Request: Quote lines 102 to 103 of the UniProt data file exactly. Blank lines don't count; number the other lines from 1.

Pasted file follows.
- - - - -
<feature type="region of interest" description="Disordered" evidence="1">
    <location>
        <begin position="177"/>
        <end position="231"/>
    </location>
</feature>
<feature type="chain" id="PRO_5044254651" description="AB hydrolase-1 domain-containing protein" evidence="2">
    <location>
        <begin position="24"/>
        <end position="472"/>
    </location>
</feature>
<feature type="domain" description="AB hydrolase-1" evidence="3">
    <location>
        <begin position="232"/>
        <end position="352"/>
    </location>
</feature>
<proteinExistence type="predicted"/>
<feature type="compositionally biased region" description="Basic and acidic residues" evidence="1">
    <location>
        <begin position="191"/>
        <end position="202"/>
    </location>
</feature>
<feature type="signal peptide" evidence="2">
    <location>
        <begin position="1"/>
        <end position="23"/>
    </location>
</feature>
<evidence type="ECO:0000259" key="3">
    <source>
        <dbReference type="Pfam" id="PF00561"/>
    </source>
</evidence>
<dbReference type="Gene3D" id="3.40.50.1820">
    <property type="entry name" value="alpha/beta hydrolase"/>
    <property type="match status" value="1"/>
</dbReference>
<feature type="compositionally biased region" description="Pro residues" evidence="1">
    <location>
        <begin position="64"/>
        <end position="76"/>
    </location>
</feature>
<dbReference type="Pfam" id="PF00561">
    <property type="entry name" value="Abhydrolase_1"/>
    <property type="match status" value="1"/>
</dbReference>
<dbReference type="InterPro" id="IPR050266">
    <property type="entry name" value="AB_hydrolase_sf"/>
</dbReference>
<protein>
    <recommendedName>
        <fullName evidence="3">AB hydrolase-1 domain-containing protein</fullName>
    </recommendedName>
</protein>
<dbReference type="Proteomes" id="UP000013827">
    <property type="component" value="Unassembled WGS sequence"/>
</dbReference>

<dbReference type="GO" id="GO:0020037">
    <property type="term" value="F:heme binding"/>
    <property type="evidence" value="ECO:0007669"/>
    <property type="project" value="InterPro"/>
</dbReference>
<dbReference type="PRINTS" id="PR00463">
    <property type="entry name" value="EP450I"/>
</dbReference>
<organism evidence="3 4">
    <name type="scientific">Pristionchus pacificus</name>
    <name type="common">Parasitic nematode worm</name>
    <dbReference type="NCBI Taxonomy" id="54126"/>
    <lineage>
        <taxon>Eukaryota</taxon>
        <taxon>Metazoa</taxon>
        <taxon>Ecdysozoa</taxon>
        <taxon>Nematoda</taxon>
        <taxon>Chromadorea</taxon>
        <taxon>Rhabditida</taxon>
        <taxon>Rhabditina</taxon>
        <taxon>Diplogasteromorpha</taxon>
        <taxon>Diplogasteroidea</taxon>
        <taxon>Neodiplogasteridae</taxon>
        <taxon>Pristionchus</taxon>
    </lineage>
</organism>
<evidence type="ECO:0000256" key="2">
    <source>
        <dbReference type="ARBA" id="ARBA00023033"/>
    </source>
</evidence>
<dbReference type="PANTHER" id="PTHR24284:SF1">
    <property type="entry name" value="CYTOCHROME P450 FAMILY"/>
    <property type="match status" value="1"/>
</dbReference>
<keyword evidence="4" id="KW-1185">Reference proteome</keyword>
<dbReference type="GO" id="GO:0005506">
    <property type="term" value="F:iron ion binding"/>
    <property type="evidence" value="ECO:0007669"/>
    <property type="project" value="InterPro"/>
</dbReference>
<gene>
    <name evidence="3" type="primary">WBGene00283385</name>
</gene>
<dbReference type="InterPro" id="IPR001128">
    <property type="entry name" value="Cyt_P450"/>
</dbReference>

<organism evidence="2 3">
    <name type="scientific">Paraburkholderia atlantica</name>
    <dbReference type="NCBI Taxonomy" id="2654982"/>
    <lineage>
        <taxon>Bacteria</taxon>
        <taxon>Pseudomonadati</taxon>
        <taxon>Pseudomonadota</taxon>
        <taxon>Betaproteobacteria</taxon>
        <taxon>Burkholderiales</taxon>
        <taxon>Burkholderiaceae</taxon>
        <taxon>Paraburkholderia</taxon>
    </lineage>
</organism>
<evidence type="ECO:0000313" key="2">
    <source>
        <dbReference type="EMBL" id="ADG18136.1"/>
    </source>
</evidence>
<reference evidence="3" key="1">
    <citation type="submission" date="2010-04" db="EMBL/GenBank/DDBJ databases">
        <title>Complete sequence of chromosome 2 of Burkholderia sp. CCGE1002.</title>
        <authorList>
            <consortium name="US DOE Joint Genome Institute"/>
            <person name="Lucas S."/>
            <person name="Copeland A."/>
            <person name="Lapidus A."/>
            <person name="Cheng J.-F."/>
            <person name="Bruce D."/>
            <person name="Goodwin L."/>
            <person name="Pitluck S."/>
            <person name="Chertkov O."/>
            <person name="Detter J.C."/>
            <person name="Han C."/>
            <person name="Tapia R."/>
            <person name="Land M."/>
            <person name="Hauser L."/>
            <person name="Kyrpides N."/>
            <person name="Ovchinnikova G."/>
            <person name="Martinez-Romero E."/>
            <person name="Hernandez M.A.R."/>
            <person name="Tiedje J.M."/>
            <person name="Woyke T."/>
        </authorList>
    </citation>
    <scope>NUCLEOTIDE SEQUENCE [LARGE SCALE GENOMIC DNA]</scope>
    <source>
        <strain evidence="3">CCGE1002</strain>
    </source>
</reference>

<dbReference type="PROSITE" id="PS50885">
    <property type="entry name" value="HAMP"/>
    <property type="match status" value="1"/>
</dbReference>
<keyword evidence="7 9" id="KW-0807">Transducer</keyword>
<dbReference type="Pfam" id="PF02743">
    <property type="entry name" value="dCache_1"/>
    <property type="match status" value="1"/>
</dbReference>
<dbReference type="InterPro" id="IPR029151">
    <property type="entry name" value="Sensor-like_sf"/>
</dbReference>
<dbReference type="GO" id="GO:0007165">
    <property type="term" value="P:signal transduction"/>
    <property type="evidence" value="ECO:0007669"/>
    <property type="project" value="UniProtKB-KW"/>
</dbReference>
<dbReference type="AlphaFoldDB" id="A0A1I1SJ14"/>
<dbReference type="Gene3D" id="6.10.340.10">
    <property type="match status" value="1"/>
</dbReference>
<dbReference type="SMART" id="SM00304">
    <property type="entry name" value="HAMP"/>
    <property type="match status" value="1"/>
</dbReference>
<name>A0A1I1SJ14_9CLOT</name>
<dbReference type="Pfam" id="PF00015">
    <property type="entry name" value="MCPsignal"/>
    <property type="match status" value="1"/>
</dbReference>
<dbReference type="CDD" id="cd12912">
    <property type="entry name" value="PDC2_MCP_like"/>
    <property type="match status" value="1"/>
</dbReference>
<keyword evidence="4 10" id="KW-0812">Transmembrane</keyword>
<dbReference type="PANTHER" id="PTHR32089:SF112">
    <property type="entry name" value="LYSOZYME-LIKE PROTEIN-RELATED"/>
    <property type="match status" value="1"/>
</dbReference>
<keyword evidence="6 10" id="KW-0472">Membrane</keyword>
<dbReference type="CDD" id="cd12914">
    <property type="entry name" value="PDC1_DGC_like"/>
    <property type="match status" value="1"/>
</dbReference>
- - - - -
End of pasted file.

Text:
</dbReference>
<gene>